Subscribe to Mic Daily
We’ll send you a rundown of the top five stories every day

Our government works well only if good people are in the right positions. But what happens if many of the top positions in government are left empty?

Such is the case in America. After the Obama administration’s first 100 days in office, only 14 percent of Senate-confirmed positions had been filled. Even at the end of 2010, nearly two years into President Obama’s term, 22 percent of the more than 500 government positions dependent upon Senate confirmation were still vacant or filled only by “acting” officials.

When a nomination comes to the Senate floor, Senators can vote in favor of the nomination, against the nomination, without recommendation, or choose to do nothing. Inaction is often the path of political expediency. But political expediency often leaves American citizens without a fully staffed and functioning government.

Former Ohio Attorney General Richard Cordray is a case in point. In July, President Obama nominated Cordray to head the Consumer Financial Protection Bureau, a new agency designed to increase oversight of the much-maligned financial sector. Although Cordray’s nomination was approved by the Senate Banking Committee in early October, it has not been scheduled for a vote in the full Senate. Without a confirmed director, the bureau is powerless to protect consumers from abuses by the same non-bank financial institutions that left America vulnerable to its worst financial crisis since the Great Depression.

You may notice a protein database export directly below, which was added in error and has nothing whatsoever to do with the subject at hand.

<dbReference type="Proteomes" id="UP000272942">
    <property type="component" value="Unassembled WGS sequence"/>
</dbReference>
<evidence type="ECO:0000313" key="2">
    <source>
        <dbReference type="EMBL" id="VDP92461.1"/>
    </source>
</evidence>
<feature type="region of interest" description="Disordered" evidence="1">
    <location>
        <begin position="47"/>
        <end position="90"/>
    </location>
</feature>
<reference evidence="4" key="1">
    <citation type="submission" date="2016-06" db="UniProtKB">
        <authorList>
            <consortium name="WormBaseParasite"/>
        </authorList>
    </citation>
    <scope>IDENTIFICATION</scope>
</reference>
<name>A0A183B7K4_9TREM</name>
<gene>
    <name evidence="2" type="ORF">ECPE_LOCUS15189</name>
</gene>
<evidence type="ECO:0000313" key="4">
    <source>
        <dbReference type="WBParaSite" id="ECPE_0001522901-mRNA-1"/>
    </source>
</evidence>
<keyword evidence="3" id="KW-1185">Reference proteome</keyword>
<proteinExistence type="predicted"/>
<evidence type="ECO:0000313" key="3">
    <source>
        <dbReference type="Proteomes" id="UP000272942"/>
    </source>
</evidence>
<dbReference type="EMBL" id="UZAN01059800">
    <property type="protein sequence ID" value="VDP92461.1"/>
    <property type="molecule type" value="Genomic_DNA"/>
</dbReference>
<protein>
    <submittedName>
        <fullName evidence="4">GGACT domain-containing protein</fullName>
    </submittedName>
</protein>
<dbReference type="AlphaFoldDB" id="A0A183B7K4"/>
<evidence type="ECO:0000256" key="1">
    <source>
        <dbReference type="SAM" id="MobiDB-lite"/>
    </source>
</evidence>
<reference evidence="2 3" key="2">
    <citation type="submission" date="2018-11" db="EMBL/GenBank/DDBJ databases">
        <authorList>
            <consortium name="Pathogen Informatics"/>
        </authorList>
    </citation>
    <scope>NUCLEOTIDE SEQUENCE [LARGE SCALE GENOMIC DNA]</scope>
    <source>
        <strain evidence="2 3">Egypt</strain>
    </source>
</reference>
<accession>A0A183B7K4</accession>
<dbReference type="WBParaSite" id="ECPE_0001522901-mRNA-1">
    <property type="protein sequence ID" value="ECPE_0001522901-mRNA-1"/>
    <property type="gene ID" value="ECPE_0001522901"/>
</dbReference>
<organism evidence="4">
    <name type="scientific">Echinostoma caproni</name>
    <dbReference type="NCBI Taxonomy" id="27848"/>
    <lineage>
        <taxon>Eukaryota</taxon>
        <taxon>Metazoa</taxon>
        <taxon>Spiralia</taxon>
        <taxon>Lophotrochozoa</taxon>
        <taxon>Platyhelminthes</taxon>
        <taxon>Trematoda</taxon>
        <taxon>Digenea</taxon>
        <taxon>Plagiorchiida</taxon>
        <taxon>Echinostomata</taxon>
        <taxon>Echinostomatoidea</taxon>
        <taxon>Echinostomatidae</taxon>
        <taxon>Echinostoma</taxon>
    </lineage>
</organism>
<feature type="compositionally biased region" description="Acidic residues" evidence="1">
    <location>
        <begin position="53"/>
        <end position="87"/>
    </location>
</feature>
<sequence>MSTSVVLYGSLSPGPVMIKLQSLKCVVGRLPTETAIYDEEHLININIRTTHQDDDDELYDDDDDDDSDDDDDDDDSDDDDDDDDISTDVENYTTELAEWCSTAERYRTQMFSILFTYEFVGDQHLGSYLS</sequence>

President Obama is not the first president who has faced confirmation problems -- during the Bush administration, America went without a confirmed national security team for six months. Presidents have struggled to staff the government for as long as politicians have put political games ahead of the country’s best interests. For real change to occur, America must commit to clear and efficient voting processes and not continue to be sidelined by petty delays.

To ensure Americans receive the government they pay for, No Labels proposes that all presidential nominations that require Senate confirmation receive an up or down confirmation vote within 90 days of submission. This will ensure government positions will be filled with qualified people. And if the Senate votes against a candidate, presidents can move on and find someone else to fill the role in a timely manner.

An up or down vote within 90 days of nomination requires all Senate members to be accountable for voting yes or no, maximizes efficiency, and guarantees relatively immediate progress.

It’s time to strengthen the democratic process and ensure our leaders can’t put political gain ahead of country any longer.

What do you think? Please leave a comment below and join the conversation about No Labels’ proposed congressional rules reforms.

Click here for Monday's proposal and Tuesday's reform ideas. Stay tuned for tomorrow's proposal.

Photo Credit: Wikimedia Commons